Department of Community Health,
Correspondence Address: Prof. Jorg Heukelbach, Department of Community Health, School of Medicine, Federal University of Ceará, Rua Professor Costa Mendes 1608, 5. andar, Fortaleza, CE 60430-140, Brazil. E-mail: email@example.com
© The Author(s) 2020. Open Access This article is licensed under a Creative Commons Attribution 4.0 International License (https://creativecommons.org/licenses/by/4.0/), which permits unrestricted use, sharing, adaptation, distribution and reproduction in any medium or format, for any purpose, even commercially, as long as you give appropriate credit to the original author(s) and the source, provide a link to the Creative Commons license, and indicate if changes were made.
Current socio-ecological challenges such as climate change, destruction of natural habitats, species extinction, urbanization, and emerging zoonotic diseases severely impact the health of people, wildlife, and domestic animals. The One Health approach considers a holistic view including humans, animals, and the environment, and it is a multidisciplinary and integrated approach to understand occurrence of diseases, epidemics, and emerging antimicrobial resistance, by including medical, veterinary, wildlife, biological, agricultural, and social sciences, architecture, and the environment.
One Health is indispensable to attain the Sustainable Development Goals (SDGs) and to develop effective and evidence-based responses to the current local, national, and global health threats. Communicable and non-communicable diseases, zoonoses, and increasing antimicrobial resistance demand a comprehensive understanding of the relation between health and disease, as well as their determinants, on a global scale. The presence and absence of diseases and health conditions are determined by a variety of factors, including those related to people and society, animal health, governance and health systems, and environment and climate change [Figure 1]. The processes leading to disease and conditions are intrinsically interlinked with each other, within a complex web of causation.
To attain particularly SDG 3 (Good Health and Well-being), health systems and the delivery of public health policies need to be strengthened. Often, there are underlying systemic and political issues, structural changes, and funding gaps hampering these efforts. The roll-out of control programs can also be improved.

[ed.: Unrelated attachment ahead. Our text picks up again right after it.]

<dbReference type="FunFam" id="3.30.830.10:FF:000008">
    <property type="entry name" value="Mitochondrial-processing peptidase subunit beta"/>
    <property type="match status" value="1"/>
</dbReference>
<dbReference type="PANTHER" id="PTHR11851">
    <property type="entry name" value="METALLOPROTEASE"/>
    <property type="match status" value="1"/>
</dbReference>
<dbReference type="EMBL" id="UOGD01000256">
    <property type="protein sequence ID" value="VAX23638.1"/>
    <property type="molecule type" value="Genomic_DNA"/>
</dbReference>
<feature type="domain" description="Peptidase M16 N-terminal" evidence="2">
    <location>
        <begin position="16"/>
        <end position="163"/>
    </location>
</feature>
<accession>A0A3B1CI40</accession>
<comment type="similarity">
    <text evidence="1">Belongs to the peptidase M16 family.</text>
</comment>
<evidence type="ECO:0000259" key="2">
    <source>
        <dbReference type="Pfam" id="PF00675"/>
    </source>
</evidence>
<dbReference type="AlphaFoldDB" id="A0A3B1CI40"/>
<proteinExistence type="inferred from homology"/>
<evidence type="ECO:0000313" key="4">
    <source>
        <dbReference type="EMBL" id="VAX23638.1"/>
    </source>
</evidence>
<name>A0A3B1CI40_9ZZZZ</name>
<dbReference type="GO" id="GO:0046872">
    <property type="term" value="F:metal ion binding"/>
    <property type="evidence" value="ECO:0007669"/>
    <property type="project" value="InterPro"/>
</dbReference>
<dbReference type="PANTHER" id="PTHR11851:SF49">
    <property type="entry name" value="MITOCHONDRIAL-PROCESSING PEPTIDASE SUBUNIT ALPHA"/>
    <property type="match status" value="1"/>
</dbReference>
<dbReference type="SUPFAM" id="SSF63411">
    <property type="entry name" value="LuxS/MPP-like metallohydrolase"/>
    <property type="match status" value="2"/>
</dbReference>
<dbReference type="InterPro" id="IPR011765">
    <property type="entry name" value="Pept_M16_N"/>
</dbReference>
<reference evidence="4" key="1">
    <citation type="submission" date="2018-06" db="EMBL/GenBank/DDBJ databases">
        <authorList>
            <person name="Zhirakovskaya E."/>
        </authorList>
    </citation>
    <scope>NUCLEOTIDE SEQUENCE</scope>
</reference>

Interventions can only be effective and sustainable when performed in line with major stakeholder groups and addressing the needs of the target populations. Thus, well-designed scientific studies assessing the implementation and effectiveness of control measures and health policies in real-life settings are needed. However, there is often still a lack of alignment of research with the priorities and needs of health system decision-makers, practitioners, and clients. Scientific studies on the implementation and effectiveness of disease control programs in community settings will help to identify the bottlenecks of public health policies, strategies, and disease control, within the context of reforms such as Universal Health Coverage.
In line with these considerations and within the realm of One Health, implementation research is a systemic multidisciplinary approach and an important tool to control diseases sustainably. Implementation research studies are demand-driven and flexible: research questions are elaborated according to the needs identified by stakeholders. The approach aims to identify optimal implementation measures in a given setting, by applying research findings into policy and practice, specific for each setting.
Within this context, the new journal One Health & Implementation Research aims to promote multidisciplinary and transdisciplinary research that provides evidence to improve health for all, and contributions leading on any of these aspects are welcome. A special focus of the journal is on study findings on human and animal disease prevention and control within the One Health approach, in collaboration with communities, policy makers, and other stakeholders. The journal publishes Original Articles, Review Articles, Meta-Analyses, Systematic Reviews, Technical Notes, Commentaries, Letters to Editor, Opinions, and Perspectives.
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© The Author(s) 2020.
Heukelbach J. One Health & Implementation Research: Improving Health for All. One Health Implement Res 2020;1:1-3. http://dx.doi.org/10.20517/ohir.2020.01
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